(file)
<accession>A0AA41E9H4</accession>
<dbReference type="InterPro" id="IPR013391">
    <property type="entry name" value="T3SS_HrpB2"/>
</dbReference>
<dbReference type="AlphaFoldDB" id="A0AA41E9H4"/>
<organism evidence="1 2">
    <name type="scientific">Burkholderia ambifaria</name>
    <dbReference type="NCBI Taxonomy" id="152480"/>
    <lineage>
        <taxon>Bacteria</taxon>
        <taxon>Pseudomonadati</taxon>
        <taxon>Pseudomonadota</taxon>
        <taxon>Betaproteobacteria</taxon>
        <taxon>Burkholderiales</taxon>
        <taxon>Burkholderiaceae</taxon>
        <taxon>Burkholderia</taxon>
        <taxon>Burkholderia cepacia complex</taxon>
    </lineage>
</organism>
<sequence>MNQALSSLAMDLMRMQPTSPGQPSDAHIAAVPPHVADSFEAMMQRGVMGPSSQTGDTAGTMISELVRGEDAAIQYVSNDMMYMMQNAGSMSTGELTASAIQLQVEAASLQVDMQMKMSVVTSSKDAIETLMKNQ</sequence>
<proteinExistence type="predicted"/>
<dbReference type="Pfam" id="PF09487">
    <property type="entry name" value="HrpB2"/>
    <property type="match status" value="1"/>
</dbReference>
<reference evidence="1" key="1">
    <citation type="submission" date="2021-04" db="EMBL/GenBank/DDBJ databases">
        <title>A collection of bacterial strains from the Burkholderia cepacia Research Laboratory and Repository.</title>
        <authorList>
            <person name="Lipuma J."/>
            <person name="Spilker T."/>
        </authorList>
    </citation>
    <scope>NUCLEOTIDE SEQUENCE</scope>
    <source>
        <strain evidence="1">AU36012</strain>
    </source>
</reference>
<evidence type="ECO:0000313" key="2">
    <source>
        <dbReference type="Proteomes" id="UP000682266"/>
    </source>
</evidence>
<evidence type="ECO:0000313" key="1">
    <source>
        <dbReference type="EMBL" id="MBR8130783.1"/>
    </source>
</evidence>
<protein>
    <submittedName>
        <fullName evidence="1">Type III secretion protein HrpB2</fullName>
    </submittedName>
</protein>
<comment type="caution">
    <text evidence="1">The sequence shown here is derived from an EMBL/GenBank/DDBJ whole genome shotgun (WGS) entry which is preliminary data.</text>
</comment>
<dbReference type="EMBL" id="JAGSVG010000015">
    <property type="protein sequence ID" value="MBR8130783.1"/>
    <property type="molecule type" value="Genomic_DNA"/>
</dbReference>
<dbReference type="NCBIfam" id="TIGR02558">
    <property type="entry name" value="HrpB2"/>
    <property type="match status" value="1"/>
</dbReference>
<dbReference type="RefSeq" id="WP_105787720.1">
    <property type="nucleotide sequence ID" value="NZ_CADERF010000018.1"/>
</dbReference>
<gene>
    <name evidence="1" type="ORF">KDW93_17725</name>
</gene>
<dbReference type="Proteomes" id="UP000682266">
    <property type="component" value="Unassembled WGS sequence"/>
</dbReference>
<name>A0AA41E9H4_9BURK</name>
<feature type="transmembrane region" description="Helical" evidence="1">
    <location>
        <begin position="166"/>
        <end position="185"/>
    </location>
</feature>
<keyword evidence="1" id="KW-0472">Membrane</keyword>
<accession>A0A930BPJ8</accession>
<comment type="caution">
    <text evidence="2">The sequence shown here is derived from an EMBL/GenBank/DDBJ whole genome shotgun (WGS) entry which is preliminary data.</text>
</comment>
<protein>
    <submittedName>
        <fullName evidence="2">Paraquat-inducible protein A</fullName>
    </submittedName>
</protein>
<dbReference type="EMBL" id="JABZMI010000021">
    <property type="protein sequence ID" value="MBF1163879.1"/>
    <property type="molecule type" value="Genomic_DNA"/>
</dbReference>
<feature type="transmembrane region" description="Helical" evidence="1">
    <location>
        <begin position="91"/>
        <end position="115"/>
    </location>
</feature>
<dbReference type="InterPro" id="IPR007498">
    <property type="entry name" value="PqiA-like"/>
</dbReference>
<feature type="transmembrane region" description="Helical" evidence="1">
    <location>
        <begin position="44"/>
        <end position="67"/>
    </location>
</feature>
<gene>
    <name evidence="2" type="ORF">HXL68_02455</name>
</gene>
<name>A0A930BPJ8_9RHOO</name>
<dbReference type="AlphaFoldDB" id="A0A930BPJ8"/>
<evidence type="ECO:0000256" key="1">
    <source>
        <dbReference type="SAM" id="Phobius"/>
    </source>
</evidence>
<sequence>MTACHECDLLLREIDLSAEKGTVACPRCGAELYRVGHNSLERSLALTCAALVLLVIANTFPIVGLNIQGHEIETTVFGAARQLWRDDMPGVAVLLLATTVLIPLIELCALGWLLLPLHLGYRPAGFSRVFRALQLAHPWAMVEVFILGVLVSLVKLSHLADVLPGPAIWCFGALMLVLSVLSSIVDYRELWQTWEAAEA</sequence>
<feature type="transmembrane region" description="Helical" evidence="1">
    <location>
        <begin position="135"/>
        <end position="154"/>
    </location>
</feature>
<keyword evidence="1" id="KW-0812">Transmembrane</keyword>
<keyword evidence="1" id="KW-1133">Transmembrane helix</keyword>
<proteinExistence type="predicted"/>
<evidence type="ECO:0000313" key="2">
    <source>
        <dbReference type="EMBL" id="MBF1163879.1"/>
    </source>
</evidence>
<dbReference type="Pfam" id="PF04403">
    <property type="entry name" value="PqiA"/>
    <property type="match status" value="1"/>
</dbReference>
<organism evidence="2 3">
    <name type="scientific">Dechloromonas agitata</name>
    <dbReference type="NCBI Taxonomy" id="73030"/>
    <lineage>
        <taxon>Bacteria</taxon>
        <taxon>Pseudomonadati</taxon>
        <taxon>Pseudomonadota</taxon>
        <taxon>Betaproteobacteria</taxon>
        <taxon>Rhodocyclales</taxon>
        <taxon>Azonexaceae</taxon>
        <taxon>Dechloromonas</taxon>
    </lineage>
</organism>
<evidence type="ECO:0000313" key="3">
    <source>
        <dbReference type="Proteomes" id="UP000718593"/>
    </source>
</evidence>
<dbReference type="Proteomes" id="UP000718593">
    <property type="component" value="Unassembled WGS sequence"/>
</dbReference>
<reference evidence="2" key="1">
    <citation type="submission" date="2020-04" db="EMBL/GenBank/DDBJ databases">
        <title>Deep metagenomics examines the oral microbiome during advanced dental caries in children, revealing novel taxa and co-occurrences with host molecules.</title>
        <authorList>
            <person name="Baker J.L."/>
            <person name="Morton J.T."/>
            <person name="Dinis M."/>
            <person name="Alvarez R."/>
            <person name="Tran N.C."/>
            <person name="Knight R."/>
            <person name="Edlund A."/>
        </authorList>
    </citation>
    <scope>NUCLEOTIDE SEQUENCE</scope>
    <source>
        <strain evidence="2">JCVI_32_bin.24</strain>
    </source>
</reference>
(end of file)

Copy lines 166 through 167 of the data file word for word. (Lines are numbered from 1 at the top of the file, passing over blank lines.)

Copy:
            <person name="Dinis M."/>
            <person name="Alvarez R."/>